/* Code Comments */

Default Enums And Fallbacks

October 12, 2019

Working on a component that receives a status prop where the status are defined by an enum (I’m working in Typescript).

The problem arose when a child component required a value for status. Here’s a simplified illustration of what I’m talking about:

export enum StatusTypes {
  INCOMPLETE = 'INCOMPLETE',
  ERROR = 'ERROR',
  COMPLETE = 'COMPLETE',
}

export interface IStep {
  id: string
  status?: StatusTypes
}

const Step = (props: IStep) => {
  /* … */
  return <ChildComponent status={status} />
}

In normal circumstances, this could be simplified and we could get rid of the IStep interface altogether.1

export enum StatusTypes {
  INCOMPLETE = 'INCOMPLETE',
  ERROR = 'ERROR',
  COMPLETE = 'COMPLETE',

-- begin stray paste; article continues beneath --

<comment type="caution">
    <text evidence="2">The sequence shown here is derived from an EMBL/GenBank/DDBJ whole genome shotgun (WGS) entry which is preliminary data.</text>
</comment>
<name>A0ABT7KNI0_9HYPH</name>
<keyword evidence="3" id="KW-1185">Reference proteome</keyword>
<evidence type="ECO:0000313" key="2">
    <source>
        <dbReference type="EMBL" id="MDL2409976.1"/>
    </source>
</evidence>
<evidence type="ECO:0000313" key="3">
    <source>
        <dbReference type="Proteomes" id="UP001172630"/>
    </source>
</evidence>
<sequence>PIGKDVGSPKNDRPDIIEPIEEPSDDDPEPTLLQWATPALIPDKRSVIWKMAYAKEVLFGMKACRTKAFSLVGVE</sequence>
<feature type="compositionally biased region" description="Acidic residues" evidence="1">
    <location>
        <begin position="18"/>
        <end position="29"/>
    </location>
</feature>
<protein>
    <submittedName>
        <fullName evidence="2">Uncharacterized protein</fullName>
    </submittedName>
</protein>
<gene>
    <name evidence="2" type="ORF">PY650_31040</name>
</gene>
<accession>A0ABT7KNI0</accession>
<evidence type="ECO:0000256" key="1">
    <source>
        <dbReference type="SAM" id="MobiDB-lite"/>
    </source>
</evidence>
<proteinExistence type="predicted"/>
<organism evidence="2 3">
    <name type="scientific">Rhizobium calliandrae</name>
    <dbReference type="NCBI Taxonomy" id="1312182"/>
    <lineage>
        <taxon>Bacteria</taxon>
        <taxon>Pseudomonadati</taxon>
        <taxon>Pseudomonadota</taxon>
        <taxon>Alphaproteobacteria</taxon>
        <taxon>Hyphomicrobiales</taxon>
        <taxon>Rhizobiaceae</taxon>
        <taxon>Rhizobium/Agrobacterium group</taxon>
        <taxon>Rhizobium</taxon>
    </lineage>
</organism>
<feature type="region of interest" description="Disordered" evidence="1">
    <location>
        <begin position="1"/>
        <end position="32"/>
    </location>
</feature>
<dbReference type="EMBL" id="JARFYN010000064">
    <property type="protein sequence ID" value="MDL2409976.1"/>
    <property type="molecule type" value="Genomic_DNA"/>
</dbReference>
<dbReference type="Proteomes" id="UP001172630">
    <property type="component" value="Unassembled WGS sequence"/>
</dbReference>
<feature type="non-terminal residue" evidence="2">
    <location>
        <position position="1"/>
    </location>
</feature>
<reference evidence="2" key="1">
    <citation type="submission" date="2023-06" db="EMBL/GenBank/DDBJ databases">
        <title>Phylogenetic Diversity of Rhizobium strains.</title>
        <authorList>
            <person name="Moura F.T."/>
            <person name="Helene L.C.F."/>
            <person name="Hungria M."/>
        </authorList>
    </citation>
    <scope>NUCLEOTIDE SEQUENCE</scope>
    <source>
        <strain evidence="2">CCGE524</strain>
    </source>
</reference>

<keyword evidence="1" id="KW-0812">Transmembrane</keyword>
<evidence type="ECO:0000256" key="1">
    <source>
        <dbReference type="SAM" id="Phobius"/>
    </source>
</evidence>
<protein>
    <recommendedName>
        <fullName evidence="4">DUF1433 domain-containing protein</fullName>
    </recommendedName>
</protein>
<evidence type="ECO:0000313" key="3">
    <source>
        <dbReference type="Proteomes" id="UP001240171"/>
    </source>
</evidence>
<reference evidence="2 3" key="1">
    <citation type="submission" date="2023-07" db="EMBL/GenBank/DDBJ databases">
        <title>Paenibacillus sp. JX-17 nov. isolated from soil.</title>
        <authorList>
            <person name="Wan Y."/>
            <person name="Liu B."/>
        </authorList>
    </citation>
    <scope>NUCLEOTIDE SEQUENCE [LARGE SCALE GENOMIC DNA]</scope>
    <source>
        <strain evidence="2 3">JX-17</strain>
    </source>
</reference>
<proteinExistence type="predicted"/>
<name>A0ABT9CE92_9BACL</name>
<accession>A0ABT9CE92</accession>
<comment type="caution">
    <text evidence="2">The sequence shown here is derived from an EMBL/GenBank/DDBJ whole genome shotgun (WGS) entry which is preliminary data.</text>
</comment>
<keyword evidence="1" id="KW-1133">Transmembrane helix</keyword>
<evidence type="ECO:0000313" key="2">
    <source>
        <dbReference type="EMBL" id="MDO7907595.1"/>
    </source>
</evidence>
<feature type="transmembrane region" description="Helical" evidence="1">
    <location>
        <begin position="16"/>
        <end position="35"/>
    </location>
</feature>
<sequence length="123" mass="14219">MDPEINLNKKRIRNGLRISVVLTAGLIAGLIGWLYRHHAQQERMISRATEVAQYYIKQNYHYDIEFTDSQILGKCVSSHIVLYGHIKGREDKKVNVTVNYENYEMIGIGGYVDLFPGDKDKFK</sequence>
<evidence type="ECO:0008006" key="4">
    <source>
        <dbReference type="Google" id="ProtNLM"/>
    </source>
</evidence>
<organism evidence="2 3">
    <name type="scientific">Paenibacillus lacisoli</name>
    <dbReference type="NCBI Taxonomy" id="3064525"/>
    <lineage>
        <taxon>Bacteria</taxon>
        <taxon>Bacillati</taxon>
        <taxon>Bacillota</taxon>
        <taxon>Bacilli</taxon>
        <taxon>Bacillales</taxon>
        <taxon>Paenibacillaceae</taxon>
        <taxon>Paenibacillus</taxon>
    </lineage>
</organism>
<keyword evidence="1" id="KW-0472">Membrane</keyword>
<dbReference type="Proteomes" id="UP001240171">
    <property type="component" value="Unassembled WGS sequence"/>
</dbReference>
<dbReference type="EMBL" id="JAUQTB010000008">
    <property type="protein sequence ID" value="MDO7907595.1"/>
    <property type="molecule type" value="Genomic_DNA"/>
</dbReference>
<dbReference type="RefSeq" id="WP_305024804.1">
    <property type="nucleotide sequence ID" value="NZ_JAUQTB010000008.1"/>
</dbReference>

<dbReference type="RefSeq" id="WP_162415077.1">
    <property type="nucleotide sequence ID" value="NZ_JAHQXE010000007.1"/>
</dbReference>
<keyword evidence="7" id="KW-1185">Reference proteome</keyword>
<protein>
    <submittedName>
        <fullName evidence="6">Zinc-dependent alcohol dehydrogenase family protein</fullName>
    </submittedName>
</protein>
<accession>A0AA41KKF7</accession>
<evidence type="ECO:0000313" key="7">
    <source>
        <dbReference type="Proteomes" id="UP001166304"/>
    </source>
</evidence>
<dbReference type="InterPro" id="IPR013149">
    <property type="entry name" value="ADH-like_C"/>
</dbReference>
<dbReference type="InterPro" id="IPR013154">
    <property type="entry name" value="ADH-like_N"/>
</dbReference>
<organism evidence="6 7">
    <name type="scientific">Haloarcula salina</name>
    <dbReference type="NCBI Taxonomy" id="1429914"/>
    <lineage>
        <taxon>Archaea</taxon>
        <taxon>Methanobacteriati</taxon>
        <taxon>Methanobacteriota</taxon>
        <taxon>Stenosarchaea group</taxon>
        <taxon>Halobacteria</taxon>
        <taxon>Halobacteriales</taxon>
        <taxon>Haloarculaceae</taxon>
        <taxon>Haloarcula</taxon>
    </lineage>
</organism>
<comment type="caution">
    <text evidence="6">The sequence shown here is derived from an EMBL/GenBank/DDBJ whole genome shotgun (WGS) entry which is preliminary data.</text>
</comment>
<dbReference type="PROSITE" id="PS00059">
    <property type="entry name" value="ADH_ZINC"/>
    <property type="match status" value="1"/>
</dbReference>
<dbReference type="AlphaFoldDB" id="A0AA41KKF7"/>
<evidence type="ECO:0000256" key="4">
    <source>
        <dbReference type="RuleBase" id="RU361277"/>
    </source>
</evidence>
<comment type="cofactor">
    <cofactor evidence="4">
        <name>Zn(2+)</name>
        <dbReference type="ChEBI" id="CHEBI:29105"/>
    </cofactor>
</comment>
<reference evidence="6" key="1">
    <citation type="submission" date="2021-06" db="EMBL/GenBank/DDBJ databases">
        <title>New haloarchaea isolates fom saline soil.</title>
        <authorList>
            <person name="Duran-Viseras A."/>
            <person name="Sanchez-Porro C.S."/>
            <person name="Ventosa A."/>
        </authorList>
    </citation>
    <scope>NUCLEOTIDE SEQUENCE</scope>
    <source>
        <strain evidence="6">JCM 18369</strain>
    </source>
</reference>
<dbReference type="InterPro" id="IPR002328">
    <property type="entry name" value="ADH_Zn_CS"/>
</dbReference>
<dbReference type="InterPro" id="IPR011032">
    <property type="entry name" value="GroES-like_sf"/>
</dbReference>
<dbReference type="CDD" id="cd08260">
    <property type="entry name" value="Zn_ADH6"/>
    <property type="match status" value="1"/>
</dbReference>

}

export interface IStep {
  id: string
  status?: StatusTypes
}

const Step = ({ id: string, status: StatusTypes = StatusTypes.INCOMPLETE }) => {
  /* … */
  return <ChildComponent status={status} />
}

This is the best way to set a default to an Enum. Very explicitly, it’s occurring within the function signature, which is exactly where a default is assigned.

Two complicating factors:

  1. The status was actually set within an array of elements that was being passed to the component at the top level. I.e., there’s another level above this and we get to step only after mapping over the steps.
  2. The number of props involved is larger than the two demonstrated above, and destructuring, even to spread most of them, felt less than ideal.

Okay, so a default value in the signature isn’t tenable, or at least not attractive. What about through destructuring?

That’s exactly what I did.

interface IMenu {
  steps: IStep[]
}

const Step = (props: IStep) => {
  const { step /* ... */ } = props
  const { id, status = StepStatusTypes.INCOMPLETE } = step
  /*...*/
}

The important part is that you can’t just set step.status to "INCOMPLETE" because that’s a string, and Typescript will yell.

Footnotes


Stephen Weiss

Thanks for reading! My name's Stephen Weiss. I live in Chicago with my wife, Kate, and dog, Finn.
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